He tried to pull his leg free, but the mother had too strong a grip on it. If he tugged too hard she might wake up. He studied her. She looked quite nice, quite pretty. Then she turned her head and he saw the other side of her face: it was a nest of boils. Great round lumps covered the whole of her cheek, her neck, her ear, even her eyelid. The skin was stretched tight, and it looked like the lumps might burst at any moment.

  Sam had a terrible urge to pop one with the butterfly pin. Instead he leaned over and used the tip of it to tickle her skin. Soon she started to twitch and then let go of his leg to scratch the spot. With a sigh of relief he managed to step clear.

  He would have to be much more careful. The more he took in of his surroundings, the more he realized that there were grown-ups everywhere. The floor was covered in them. If he took one wrong step he would tread on one. He remembered when his dad had taken him to the zoo in Regent’s Park. In the reptile house they tried to spot lizards or snakes in their glass cages. When you first looked you couldn’t see any, but if you were patient, you spotted them. Lying in clumps, on top of each other, under rocks, half buried, lazy and bloated.

  He had to get out of here.

  He moved cautiously to the window. To try to get some idea of where he was.

  To begin with, he could make no sense of what he saw. It was a huge alien space. Not inside but not outside. It reminded him of something.

  Yes. The amphitheater in a gladiator film.

  Of course.

  It was the Arsenal soccer stadium. He was in a hospitality box, looking across the rows and rows of red seats toward the field. There were grown-ups out there, some sleeping in the seats, some lying on the floor, some wandering aimlessly about.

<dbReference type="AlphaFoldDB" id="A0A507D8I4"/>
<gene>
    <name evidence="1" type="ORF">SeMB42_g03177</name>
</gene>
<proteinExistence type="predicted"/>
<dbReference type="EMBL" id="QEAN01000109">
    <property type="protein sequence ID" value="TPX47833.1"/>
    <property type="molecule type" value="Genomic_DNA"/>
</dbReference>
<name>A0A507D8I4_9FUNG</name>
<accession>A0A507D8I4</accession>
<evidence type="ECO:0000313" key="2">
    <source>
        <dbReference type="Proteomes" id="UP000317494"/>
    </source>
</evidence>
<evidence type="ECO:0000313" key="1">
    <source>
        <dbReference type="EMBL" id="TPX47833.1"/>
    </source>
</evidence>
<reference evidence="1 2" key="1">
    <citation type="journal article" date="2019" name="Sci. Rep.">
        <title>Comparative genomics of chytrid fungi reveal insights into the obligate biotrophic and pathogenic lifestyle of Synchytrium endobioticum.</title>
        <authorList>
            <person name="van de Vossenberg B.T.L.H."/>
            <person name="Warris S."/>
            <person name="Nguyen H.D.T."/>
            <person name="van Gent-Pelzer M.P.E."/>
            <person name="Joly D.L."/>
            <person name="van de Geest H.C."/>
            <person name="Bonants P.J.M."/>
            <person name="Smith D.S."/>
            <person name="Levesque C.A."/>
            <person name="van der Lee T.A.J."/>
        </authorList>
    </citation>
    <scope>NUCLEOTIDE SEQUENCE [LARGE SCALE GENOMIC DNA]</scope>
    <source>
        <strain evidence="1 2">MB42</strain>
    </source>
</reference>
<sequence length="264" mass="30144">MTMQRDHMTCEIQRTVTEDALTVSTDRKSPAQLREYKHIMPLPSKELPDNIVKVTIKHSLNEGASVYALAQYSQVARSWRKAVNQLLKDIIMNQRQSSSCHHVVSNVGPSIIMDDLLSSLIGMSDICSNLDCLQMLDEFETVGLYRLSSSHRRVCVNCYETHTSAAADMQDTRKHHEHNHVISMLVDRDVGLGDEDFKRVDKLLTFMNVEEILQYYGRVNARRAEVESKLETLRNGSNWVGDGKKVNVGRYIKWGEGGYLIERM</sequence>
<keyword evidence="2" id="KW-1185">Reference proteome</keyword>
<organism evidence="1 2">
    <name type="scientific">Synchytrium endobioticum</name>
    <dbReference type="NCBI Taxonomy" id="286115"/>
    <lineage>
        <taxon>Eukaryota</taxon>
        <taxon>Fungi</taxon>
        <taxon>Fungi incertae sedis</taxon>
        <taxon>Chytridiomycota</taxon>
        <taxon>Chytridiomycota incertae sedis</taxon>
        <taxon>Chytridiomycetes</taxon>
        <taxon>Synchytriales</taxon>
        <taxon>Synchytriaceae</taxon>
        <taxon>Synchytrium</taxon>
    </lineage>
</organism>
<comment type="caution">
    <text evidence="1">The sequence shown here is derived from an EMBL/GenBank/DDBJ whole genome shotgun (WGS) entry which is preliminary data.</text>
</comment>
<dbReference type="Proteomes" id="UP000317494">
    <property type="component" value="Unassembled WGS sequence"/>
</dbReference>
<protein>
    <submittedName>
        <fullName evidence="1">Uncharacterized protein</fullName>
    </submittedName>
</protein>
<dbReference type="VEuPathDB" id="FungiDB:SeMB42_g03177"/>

Maybe they’d come back here because it was familiar; it meant something to them. There was certainly not going to be any more soccer played here for a long time. Far below, the grass on the field had grown high. A father was standing there, very still, like a statue. Grass up to his knees. He was fat and, like a lot of grown-ups, looked completely bald. He wore a white vest with a red cross of Saint George on it. Sam had the unnerving feeling that he was looking straight at him.

  Sam felt sad. Dad had brought him here once. He remembered how full of life and sound and color it had been. He’d been scared at first, all those people shouting and singing and swearing and jumping up and down. But he’d gotten into it and had ended up shouting along with them, even though he wasn’t really a soccer fan.

  Now look at it....

  There were sliding glass doors here that opened onto the terraces, but even if they weren’t locked, the noise of trying to open them would most likely wake the sleeping grown-ups. Besides, there were more grown-ups out there. If they spotted him it would be impossible to get away from them in such a wide-open space. No. There had to be another way out, a back way. There must be some stairs down behind the stands.